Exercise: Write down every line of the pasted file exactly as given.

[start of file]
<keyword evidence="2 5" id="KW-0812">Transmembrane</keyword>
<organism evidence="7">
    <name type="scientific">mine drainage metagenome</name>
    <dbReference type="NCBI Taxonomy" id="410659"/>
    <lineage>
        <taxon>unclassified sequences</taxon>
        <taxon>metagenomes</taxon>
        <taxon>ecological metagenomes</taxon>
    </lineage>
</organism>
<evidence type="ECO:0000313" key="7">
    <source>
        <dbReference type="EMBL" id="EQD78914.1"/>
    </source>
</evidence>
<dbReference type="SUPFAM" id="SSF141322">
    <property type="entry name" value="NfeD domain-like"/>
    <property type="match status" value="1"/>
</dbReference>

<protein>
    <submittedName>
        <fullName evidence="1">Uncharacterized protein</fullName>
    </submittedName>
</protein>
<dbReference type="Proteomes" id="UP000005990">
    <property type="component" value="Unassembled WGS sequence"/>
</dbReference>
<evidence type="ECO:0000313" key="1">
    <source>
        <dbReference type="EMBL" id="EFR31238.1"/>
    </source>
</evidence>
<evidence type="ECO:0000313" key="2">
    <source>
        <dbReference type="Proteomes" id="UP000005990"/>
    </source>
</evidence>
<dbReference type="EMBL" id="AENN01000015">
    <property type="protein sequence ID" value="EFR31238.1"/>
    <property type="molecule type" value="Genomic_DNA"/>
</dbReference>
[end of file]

<keyword evidence="2 5" id="KW-0812">Transmembrane</keyword>
<organism evidence="7">
    <name type="scientific">mine drainage metagenome</name>
    <dbReference type="NCBI Taxonomy" id="410659"/>
    <lineage>
        <taxon>unclassified sequences</taxon>
        <taxon>metagenomes</taxon>
        <taxon>ecological metagenomes</taxon>
    </lineage>
</organism>
<evidence type="ECO:0000313" key="7">
    <source>
        <dbReference type="EMBL" id="EQD78914.1"/>
    </source>
</evidence>
<dbReference type="SUPFAM" id="SSF141322">
    <property type="entry name" value="NfeD domain-like"/>
    <property type="match status" value="1"/>
</dbReference>

<protein>
    <submittedName>
        <fullName evidence="1">Uncharacterized protein</fullName>
    </submittedName>
</protein>
<dbReference type="Proteomes" id="UP000005990">
    <property type="component" value="Unassembled WGS sequence"/>
</dbReference>
<evidence type="ECO:0000313" key="1">
    <source>
        <dbReference type="EMBL" id="EFR31238.1"/>
    </source>
</evidence>
<evidence type="ECO:0000313" key="2">
    <source>
        <dbReference type="Proteomes" id="UP000005990"/>
    </source>
</evidence>
<dbReference type="EMBL" id="AENN01000015">
    <property type="protein sequence ID" value="EFR31238.1"/>
    <property type="molecule type" value="Genomic_DNA"/>
</dbReference>